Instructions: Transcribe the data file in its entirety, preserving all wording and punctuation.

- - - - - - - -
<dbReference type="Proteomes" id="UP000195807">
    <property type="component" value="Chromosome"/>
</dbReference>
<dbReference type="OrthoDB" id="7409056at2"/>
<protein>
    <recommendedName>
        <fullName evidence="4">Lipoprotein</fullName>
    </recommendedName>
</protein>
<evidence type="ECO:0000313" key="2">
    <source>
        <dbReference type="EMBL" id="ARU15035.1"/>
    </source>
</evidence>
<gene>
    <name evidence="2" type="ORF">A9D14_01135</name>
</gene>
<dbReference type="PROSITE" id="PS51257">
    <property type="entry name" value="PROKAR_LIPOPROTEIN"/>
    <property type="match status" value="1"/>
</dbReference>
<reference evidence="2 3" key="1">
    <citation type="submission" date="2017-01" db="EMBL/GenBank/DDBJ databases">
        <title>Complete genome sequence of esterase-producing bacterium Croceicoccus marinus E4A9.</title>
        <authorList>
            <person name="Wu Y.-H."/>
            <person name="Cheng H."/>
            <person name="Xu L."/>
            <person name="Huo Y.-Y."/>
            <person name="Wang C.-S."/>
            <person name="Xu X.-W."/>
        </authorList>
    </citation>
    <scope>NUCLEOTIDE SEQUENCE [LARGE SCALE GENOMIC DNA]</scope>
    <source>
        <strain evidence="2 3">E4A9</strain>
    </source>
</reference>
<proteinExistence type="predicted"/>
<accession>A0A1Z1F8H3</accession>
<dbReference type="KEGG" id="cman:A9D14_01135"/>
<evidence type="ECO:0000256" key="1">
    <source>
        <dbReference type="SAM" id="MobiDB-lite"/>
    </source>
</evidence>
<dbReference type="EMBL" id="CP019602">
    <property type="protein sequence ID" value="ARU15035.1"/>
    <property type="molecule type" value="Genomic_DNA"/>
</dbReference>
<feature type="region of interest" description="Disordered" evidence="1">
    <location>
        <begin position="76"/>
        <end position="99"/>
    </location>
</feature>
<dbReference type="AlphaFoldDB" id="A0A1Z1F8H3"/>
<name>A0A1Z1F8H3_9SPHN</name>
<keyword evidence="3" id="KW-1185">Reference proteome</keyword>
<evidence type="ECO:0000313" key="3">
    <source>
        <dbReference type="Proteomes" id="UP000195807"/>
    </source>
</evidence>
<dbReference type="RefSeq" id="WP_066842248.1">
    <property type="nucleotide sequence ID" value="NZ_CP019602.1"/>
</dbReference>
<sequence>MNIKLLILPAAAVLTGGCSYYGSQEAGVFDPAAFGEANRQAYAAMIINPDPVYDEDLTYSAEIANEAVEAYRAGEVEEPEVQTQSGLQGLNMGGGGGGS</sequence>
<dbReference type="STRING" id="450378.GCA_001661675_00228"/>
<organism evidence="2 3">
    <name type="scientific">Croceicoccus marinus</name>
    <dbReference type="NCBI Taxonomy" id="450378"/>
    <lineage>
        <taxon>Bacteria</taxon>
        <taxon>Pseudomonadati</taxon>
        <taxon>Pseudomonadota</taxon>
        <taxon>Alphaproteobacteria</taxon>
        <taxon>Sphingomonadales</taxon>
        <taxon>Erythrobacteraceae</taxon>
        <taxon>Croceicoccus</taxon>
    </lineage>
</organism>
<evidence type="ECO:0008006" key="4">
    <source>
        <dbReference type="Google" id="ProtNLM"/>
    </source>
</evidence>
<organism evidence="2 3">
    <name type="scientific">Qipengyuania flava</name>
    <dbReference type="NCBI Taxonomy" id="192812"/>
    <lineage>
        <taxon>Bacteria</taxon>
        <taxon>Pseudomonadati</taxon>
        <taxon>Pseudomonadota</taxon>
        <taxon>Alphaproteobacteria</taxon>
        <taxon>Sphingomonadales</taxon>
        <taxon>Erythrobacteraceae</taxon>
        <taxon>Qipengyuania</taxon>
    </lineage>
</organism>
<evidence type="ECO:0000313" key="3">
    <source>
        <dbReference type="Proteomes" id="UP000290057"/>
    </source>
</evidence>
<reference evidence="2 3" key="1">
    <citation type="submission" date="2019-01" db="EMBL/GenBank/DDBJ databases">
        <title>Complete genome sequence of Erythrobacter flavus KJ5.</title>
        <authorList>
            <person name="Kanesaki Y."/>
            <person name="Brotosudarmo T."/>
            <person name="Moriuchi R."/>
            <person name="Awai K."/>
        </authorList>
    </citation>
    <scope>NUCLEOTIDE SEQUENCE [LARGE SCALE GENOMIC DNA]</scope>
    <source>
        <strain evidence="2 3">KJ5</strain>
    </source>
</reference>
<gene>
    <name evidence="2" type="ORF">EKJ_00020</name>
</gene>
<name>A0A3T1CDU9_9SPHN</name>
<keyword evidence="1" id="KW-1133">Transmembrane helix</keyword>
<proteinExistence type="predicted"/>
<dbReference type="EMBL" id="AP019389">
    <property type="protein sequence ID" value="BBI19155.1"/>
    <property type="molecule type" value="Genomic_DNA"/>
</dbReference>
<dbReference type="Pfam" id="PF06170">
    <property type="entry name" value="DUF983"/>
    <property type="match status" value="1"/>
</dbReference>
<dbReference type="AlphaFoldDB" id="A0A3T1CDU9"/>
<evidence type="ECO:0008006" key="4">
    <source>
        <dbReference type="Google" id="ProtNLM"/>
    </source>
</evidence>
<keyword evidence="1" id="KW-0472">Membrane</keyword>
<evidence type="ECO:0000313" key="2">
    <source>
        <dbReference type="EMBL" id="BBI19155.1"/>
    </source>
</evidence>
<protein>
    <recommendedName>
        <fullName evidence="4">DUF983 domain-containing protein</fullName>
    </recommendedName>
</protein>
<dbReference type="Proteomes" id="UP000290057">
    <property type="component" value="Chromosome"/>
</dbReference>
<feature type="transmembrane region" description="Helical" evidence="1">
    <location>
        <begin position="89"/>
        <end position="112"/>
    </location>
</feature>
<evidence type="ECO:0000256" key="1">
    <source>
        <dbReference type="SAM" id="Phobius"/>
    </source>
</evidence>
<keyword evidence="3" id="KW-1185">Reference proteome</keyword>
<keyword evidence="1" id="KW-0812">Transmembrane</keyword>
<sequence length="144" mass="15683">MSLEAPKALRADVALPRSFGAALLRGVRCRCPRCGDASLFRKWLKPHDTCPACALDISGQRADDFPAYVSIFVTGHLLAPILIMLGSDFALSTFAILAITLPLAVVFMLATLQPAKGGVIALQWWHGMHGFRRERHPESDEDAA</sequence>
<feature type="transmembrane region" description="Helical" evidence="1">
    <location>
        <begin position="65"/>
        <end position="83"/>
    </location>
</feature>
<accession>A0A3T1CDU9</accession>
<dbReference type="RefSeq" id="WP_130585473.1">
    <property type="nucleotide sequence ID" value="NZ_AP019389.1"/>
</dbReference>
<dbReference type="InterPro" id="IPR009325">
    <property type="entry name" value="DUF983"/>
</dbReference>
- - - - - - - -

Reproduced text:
<dbReference type="Proteomes" id="UP000195807">
    <property type="component" value="Chromosome"/>
</dbReference>
<dbReference type="OrthoDB" id="7409056at2"/>
<protein>
    <recommendedName>
        <fullName evidence="4">Lipoprotein</fullName>
    </recommendedName>
</protein>
<evidence type="ECO:0000313" key="2">
    <source>
        <dbReference type="EMBL" id="ARU15035.1"/>
    </source>
</evidence>
<gene>
    <name evidence="2" type="ORF">A9D14_01135</name>
</gene>
<dbReference type="PROSITE" id="PS51257">
    <property type="entry name" value="PROKAR_LIPOPROTEIN"/>
    <property type="match status" value="1"/>
</dbReference>
<reference evidence="2 3" key="1">
    <citation type="submission" date="2017-01" db="EMBL/GenBank/DDBJ databases">
        <title>Complete genome sequence of esterase-producing bacterium Croceicoccus marinus E4A9.</title>
        <authorList>
            <person name="Wu Y.-H."/>
            <person name="Cheng H."/>
            <person name="Xu L."/>
            <person name="Huo Y.-Y."/>
            <person name="Wang C.-S."/>
            <person name="Xu X.-W."/>
        </authorList>
    </citation>
    <scope>NUCLEOTIDE SEQUENCE [LARGE SCALE GENOMIC DNA]</scope>
    <source>
        <strain evidence="2 3">E4A9</strain>
    </source>
</reference>
<proteinExistence type="predicted"/>
<accession>A0A1Z1F8H3</accession>
<dbReference type="KEGG" id="cman:A9D14_01135"/>
<evidence type="ECO:0000256" key="1">
    <source>
        <dbReference type="SAM" id="MobiDB-lite"/>
    </source>
</evidence>
<dbReference type="EMBL" id="CP019602">
    <property type="protein sequence ID" value="ARU15035.1"/>
    <property type="molecule type" value="Genomic_DNA"/>
</dbReference>
<feature type="region of interest" description="Disordered" evidence="1">
    <location>
        <begin position="76"/>
        <end position="99"/>
    </location>
</feature>
<dbReference type="AlphaFoldDB" id="A0A1Z1F8H3"/>
<name>A0A1Z1F8H3_9SPHN</name>
<keyword evidence="3" id="KW-1185">Reference proteome</keyword>
<evidence type="ECO:0000313" key="3">
    <source>
        <dbReference type="Proteomes" id="UP000195807"/>
    </source>
</evidence>
<dbReference type="RefSeq" id="WP_066842248.1">
    <property type="nucleotide sequence ID" value="NZ_CP019602.1"/>
</dbReference>
<sequence>MNIKLLILPAAAVLTGGCSYYGSQEAGVFDPAAFGEANRQAYAAMIINPDPVYDEDLTYSAEIANEAVEAYRAGEVEEPEVQTQSGLQGLNMGGGGGGS</sequence>
<dbReference type="STRING" id="450378.GCA_001661675_00228"/>
<organism evidence="2 3">
    <name type="scientific">Croceicoccus marinus</name>
    <dbReference type="NCBI Taxonomy" id="450378"/>
    <lineage>
        <taxon>Bacteria</taxon>
        <taxon>Pseudomonadati</taxon>
        <taxon>Pseudomonadota</taxon>
        <taxon>Alphaproteobacteria</taxon>
        <taxon>Sphingomonadales</taxon>
        <taxon>Erythrobacteraceae</taxon>
        <taxon>Croceicoccus</taxon>
    </lineage>
</organism>
<evidence type="ECO:0008006" key="4">
    <source>
        <dbReference type="Google" id="ProtNLM"/>
    </source>
</evidence>
<organism evidence="2 3">
    <name type="scientific">Qipengyuania flava</name>
    <dbReference type="NCBI Taxonomy" id="192812"/>
    <lineage>
        <taxon>Bacteria</taxon>
        <taxon>Pseudomonadati</taxon>
        <taxon>Pseudomonadota</taxon>
        <taxon>Alphaproteobacteria</taxon>
        <taxon>Sphingomonadales</taxon>
        <taxon>Erythrobacteraceae</taxon>
        <taxon>Qipengyuania</taxon>
    </lineage>
</organism>
<evidence type="ECO:0000313" key="3">
    <source>
        <dbReference type="Proteomes" id="UP000290057"/>
    </source>
</evidence>
<reference evidence="2 3" key="1">
    <citation type="submission" date="2019-01" db="EMBL/GenBank/DDBJ databases">
        <title>Complete genome sequence of Erythrobacter flavus KJ5.</title>
        <authorList>
            <person name="Kanesaki Y."/>
            <person name="Brotosudarmo T."/>
            <person name="Moriuchi R."/>
            <person name="Awai K."/>
        </authorList>
    </citation>
    <scope>NUCLEOTIDE SEQUENCE [LARGE SCALE GENOMIC DNA]</scope>
    <source>
        <strain evidence="2 3">KJ5</strain>
    </source>
</reference>
<gene>
    <name evidence="2" type="ORF">EKJ_00020</name>
</gene>
<name>A0A3T1CDU9_9SPHN</name>
<keyword evidence="1" id="KW-1133">Transmembrane helix</keyword>
<proteinExistence type="predicted"/>
<dbReference type="EMBL" id="AP019389">
    <property type="protein sequence ID" value="BBI19155.1"/>
    <property type="molecule type" value="Genomic_DNA"/>
</dbReference>
<dbReference type="Pfam" id="PF06170">
    <property type="entry name" value="DUF983"/>
    <property type="match status" value="1"/>
</dbReference>
<dbReference type="AlphaFoldDB" id="A0A3T1CDU9"/>
<evidence type="ECO:0008006" key="4">
    <source>
        <dbReference type="Google" id="ProtNLM"/>
    </source>
</evidence>
<keyword evidence="1" id="KW-0472">Membrane</keyword>
<evidence type="ECO:0000313" key="2">
    <source>
        <dbReference type="EMBL" id="BBI19155.1"/>
    </source>
</evidence>
<protein>
    <recommendedName>
        <fullName evidence="4">DUF983 domain-containing protein</fullName>
    </recommendedName>
</protein>
<dbReference type="Proteomes" id="UP000290057">
    <property type="component" value="Chromosome"/>
</dbReference>
<feature type="transmembrane region" description="Helical" evidence="1">
    <location>
        <begin position="89"/>
        <end position="112"/>
    </location>
</feature>
<evidence type="ECO:0000256" key="1">
    <source>
        <dbReference type="SAM" id="Phobius"/>
    </source>
</evidence>
<keyword evidence="3" id="KW-1185">Reference proteome</keyword>
<keyword evidence="1" id="KW-0812">Transmembrane</keyword>
<sequence length="144" mass="15683">MSLEAPKALRADVALPRSFGAALLRGVRCRCPRCGDASLFRKWLKPHDTCPACALDISGQRADDFPAYVSIFVTGHLLAPILIMLGSDFALSTFAILAITLPLAVVFMLATLQPAKGGVIALQWWHGMHGFRRERHPESDEDAA</sequence>
<feature type="transmembrane region" description="Helical" evidence="1">
    <location>
        <begin position="65"/>
        <end position="83"/>
    </location>
</feature>
<accession>A0A3T1CDU9</accession>
<dbReference type="RefSeq" id="WP_130585473.1">
    <property type="nucleotide sequence ID" value="NZ_AP019389.1"/>
</dbReference>
<dbReference type="InterPro" id="IPR009325">
    <property type="entry name" value="DUF983"/>
</dbReference>